Posts: 2660
Joined: November 4th, 2016, 8:17 pm
Has thanked: 262 times
Been thanked: 359 times

Re: Water

#152353

Postby UncleEbenezer » July 14th, 2018, 6:22 pm

stewamax wrote:
it does still leave the fluorosilicic acid, the aluminium sulphate, the calcium hydroxide, the sodium silicofluoride, the trihalomethanes and the salts of arsenic, aluminium, copper, lead and mercury.

otherwise called taste!

Though the label is "mineral water", to indicate all those traces of minerals.

bungeejumper
Lemon Quarter
Posts: 2323
Joined: November 8th, 2016, 2:30 pm
Has thanked: 451 times
Been thanked: 622 times

Re: Water

#152358

Postby bungeejumper » July 14th, 2018, 7:10 pm

UncleEbenezer wrote:Though the label is "mineral water", to indicate all those traces of minerals.

Would have been a good answer (mercury and arsenic must be doing you good in some sort of a way? :lol: ), except that we were talking in this instance about tap water, not bottled.

ISTR that Coca Cola once got themselves into a scrape by marketing a mineral water that was essentially tap water. Or am I mixing them up with the Grundys in the Archers, who ruptured a water main and thought they'd struck it big as spring water producers?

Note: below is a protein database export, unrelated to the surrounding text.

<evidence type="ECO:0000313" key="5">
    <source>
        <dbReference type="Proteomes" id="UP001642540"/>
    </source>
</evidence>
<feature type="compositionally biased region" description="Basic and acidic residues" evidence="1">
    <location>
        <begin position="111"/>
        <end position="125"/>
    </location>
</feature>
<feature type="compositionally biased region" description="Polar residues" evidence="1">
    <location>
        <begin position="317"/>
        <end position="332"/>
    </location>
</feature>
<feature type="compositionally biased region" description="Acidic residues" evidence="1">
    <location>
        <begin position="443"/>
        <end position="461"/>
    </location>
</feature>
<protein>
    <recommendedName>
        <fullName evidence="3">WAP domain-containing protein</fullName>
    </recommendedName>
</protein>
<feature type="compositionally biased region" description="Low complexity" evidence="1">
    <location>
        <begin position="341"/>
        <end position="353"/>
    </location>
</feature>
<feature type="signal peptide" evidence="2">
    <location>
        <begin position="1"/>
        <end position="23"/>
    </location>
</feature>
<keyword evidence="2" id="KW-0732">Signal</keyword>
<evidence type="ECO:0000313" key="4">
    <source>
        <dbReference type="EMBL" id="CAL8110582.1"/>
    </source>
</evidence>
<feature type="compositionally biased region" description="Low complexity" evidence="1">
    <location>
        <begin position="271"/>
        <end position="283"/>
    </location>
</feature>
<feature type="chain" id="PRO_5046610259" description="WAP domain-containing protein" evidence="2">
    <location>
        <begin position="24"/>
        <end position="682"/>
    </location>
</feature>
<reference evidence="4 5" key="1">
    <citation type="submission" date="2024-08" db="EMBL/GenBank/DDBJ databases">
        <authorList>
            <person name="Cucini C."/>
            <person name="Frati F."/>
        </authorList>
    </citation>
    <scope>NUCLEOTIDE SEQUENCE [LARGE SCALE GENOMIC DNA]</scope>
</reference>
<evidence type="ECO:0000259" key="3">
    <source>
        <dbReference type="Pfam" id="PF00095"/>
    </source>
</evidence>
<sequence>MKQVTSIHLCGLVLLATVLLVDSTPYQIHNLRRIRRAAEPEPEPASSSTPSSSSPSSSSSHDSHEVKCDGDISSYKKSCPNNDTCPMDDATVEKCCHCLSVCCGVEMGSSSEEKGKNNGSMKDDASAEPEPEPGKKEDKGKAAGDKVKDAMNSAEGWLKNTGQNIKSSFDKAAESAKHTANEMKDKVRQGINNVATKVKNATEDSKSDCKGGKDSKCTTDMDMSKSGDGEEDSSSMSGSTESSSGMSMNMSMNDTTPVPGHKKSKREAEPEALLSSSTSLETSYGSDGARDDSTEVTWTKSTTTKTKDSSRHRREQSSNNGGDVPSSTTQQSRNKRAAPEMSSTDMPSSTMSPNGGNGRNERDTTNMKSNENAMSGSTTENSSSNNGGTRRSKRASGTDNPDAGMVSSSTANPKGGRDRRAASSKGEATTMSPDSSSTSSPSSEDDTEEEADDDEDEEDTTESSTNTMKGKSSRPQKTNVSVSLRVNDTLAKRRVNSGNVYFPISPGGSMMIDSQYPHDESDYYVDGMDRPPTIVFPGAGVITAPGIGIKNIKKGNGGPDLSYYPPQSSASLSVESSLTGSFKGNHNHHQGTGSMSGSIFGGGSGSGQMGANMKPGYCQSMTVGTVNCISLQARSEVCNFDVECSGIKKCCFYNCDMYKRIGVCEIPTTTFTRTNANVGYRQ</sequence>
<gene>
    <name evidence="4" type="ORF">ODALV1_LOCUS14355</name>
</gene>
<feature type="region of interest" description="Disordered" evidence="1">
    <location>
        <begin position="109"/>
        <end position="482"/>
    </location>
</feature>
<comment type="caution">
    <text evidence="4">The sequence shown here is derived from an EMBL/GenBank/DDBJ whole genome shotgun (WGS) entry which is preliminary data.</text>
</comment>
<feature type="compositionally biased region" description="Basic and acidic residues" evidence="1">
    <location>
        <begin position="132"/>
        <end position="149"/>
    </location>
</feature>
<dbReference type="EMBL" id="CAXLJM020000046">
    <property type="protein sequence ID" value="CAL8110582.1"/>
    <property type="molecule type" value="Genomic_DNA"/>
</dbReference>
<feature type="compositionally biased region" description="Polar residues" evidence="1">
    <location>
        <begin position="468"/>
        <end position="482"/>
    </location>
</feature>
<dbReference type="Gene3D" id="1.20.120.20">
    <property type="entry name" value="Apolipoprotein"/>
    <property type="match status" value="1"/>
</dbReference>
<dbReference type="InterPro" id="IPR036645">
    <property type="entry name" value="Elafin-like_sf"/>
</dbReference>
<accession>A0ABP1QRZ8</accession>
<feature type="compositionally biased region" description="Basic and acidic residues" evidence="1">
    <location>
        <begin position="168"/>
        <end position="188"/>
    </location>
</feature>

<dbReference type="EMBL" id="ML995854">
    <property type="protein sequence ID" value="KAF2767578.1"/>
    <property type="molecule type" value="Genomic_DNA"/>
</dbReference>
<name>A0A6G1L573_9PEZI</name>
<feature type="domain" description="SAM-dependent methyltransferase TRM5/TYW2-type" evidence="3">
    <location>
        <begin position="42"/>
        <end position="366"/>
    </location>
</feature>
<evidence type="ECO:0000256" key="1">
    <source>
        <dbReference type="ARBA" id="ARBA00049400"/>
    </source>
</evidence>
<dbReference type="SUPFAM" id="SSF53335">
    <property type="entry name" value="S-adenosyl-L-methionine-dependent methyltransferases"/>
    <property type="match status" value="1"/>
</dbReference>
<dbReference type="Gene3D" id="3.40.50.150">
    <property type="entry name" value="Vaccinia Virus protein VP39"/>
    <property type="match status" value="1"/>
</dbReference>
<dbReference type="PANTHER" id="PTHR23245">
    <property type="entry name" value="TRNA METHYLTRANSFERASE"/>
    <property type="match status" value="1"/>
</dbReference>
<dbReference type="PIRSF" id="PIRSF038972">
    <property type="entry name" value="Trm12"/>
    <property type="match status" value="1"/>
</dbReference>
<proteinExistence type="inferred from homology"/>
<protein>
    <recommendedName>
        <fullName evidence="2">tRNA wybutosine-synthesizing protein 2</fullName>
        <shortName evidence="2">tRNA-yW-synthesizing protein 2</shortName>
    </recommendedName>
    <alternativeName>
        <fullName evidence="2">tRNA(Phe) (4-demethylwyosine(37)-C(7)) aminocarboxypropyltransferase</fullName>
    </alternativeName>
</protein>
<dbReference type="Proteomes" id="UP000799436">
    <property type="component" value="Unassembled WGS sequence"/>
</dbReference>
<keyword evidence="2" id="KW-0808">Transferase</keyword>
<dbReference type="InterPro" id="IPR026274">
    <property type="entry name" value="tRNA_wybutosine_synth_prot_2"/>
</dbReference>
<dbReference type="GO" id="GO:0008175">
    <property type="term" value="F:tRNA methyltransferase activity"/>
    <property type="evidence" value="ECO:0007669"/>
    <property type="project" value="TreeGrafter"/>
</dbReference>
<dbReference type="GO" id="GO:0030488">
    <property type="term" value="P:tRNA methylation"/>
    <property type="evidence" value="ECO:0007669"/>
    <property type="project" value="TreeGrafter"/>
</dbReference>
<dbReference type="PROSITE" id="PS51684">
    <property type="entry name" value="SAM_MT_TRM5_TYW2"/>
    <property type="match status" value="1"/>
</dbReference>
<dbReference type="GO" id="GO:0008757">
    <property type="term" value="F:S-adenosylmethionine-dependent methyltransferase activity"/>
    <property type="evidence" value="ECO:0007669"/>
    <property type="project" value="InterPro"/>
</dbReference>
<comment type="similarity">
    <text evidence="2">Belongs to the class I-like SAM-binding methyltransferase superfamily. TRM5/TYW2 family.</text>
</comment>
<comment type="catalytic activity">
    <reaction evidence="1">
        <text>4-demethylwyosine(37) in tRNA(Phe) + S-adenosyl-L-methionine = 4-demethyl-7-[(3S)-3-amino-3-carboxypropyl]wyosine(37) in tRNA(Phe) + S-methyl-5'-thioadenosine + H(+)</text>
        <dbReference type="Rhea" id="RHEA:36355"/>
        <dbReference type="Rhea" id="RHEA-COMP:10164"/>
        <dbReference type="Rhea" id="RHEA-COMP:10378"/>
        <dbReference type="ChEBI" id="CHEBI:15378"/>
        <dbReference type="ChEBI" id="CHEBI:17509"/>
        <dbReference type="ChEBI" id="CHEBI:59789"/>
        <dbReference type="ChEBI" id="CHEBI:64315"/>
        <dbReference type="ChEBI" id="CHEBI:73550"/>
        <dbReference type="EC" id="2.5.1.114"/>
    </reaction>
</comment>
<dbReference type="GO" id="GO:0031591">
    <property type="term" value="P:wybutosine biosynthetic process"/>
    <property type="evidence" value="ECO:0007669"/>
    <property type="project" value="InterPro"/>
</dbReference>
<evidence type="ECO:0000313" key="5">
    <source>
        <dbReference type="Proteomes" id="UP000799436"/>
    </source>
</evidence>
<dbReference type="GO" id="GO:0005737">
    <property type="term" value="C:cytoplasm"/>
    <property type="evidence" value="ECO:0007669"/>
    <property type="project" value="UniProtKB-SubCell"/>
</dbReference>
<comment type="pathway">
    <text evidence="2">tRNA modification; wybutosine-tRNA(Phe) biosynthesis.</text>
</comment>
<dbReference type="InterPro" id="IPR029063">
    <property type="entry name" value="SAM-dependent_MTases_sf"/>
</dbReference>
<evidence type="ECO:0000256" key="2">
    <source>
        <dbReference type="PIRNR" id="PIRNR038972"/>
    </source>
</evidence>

(Egad, that must have been a while ago. I stopped following the Ambridge saga 25 years ago. Has the plot moved on since then?)

BJ

AleisterCrowley
Lemon Quarter
Posts: 2828
Joined: November 4th, 2016, 11:35 am
Has thanked: 554 times
Been thanked: 579 times

Re: Water

#152365

Postby AleisterCrowley » July 14th, 2018, 7:33 pm

I thought Only Fools and Horses had that as a plot line - Peckham Spring?
(I hate the Archers, and have leave the room when my mum has it on when I'm back home)

Pastcaring
Lemon Pip
Posts: 87
Joined: November 18th, 2017, 10:35 am
Has thanked: 2 times
Been thanked: 25 times

Re: Water

#152578

Postby Pastcaring » July 16th, 2018, 6:04 am

bungeejumper wrote:Tap water is totally undrinkable in our village, probably because they're still using the cast iron pipes that were laid in the late nineteenth century, and they figure that pumping the water mains full of chemicals is a better way of fending off cholera than it would be if they were to put their hands in their overstuffed pockets and give us some 21st century pipes. The water losses from the pipe cracks alone must be costing them more than the required outlay for new pipes.